After a particularly energetic start, in which the band promised to sell a million records, sell out Wembley Stadium, and then quit forever–in which Richey Edwards attempted to carve “HIV” into his chest for a photoshoot, only to accidentally fuck it up in the mirror and be photographed with a “VIH” mark–in which the band blatantly padded their debut record with things like a Bomb Squad remix of a song that Singapore banned–in which the feminine was beautiful, and the celeb cameo of choice was Traci Lords–in which Steve Lamacq stared incredulously as Edwards, stone-faced, sensing an affront to his authenticity as a provocateur and rock legend, cut “4REAL” into his arm in great big bloody slashes…
The boys were a hit, and thus decided to properly sell out. Gold Against the Soul, their second record, was full of big-mixing-desk tinkering, bonus instruments, and all kinds of excess. At odds with this bombastic sound was the indolent emptiness of the lyrics, composed by Edwards. The process was unconventional: Edwards would compose lines of verse, and Bradfield would then have to figure out how to fit his phrases into some kind of melody. Bradfield, guitar hero, hewed aggro-pop from the black-lung discharge of Edwards’ worst impulses, and that is how things like “Life Becoming a Landslide” came to be. (Edwards, having contributed his bit to the process, would then wile away the rest of the recording process in a depressed and self-harming stupor, briefly addicting himself to Sonic the Hedgehog.)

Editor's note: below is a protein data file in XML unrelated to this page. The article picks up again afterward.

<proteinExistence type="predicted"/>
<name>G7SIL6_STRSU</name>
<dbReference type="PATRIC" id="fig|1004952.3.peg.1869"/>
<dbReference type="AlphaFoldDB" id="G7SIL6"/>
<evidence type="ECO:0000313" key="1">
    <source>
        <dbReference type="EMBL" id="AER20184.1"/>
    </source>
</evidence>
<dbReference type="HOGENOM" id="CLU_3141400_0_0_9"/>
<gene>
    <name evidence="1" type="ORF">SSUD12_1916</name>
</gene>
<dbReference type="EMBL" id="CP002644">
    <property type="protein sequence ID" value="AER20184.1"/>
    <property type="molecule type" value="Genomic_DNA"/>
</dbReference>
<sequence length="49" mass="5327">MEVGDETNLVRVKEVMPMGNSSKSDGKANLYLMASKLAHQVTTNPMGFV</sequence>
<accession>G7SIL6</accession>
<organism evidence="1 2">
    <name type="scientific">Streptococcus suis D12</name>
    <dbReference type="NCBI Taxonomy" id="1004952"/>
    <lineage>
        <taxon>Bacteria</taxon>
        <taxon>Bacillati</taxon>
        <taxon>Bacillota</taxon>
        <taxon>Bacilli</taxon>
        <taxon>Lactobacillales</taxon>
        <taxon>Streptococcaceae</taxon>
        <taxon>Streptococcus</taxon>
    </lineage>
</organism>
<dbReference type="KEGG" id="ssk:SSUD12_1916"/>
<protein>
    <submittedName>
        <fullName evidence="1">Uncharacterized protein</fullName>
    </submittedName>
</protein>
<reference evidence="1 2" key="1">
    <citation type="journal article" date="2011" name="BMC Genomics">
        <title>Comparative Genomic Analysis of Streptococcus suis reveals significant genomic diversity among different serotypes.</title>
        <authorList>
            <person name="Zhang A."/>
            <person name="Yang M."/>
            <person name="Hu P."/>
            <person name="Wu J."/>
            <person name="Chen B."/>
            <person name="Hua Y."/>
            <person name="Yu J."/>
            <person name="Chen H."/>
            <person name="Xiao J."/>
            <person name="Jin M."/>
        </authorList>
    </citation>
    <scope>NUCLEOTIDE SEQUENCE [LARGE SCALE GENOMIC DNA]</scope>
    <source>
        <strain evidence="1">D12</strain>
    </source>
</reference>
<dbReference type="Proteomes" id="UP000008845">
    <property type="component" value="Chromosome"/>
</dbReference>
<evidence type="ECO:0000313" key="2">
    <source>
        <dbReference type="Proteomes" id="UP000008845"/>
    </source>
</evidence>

The above process explains things like a pop single beginning with the line “Chi-i-i-hildbiiirth–tears upon her muscle…” If there was an essential conflict to the pop music of the 1990s, it was the attempt to reconcile the negativity of one’s image power with the accessibility of one’s musical power. That’s how we got things like Nirvana’s In Utero, drooling and clumsily swinging at the band’s fans while still muttering precious pieces like “Dumb.” It’s also how we got the mid-90s, post-Eazy-and-Pac-and-Big resurgence of the hip-hop hard men, with LL Cool J and MC Hammer and Kris Kross going as bleak as they wanna be: 13 Shots to the Dome, The Funky Headhunter, Da Bomb… This was the heart and soul of Edwards-era, and particularly Gold-era Manics–how to create a rousing singalong out of pitch-black despair.
When that struggle pitched too far into one direction or the other, it resulted in uneven but nonetheless fascinating singles, such as the chattering, almost-hooky “Revol” from the band’s third album (and final with Edwards), The Holy Bible. On “Life Becoming a Landslide,” a naked confession of lost hope and abandoned optimism, the band comes as close as they ever got to perfecting the balance. Bradfield’s ironwork on Edwards’ lyrical frame makes gorgeous, aching melodies out of passages like: “Life becoming a landslide, ice freezing nature dead, life becoming a landslide, I don’t want to be a man…“
The Manics–the old Manics, the Richey Manics–were educated, sober vegetarians who nonetheless felt the powerful compulsion to spit in the pop world’s face. Their first three albums are blistering, harrowing chronicles of hatred: for instutitions, for politics, for murderers and for all of humanity, with Edwards himself first in the firing line. For all of this thrashing and willful needling of the spectatorship, “Life Becoming a Landslide” is perhaps the only time they managed to sound tender.
April 21, 2012
“Best” means “my favorite.”
“My favorite” was determined through highly unscientific means.
I’m going to do one of these every Friday until we’re somewhere in the negative numbers.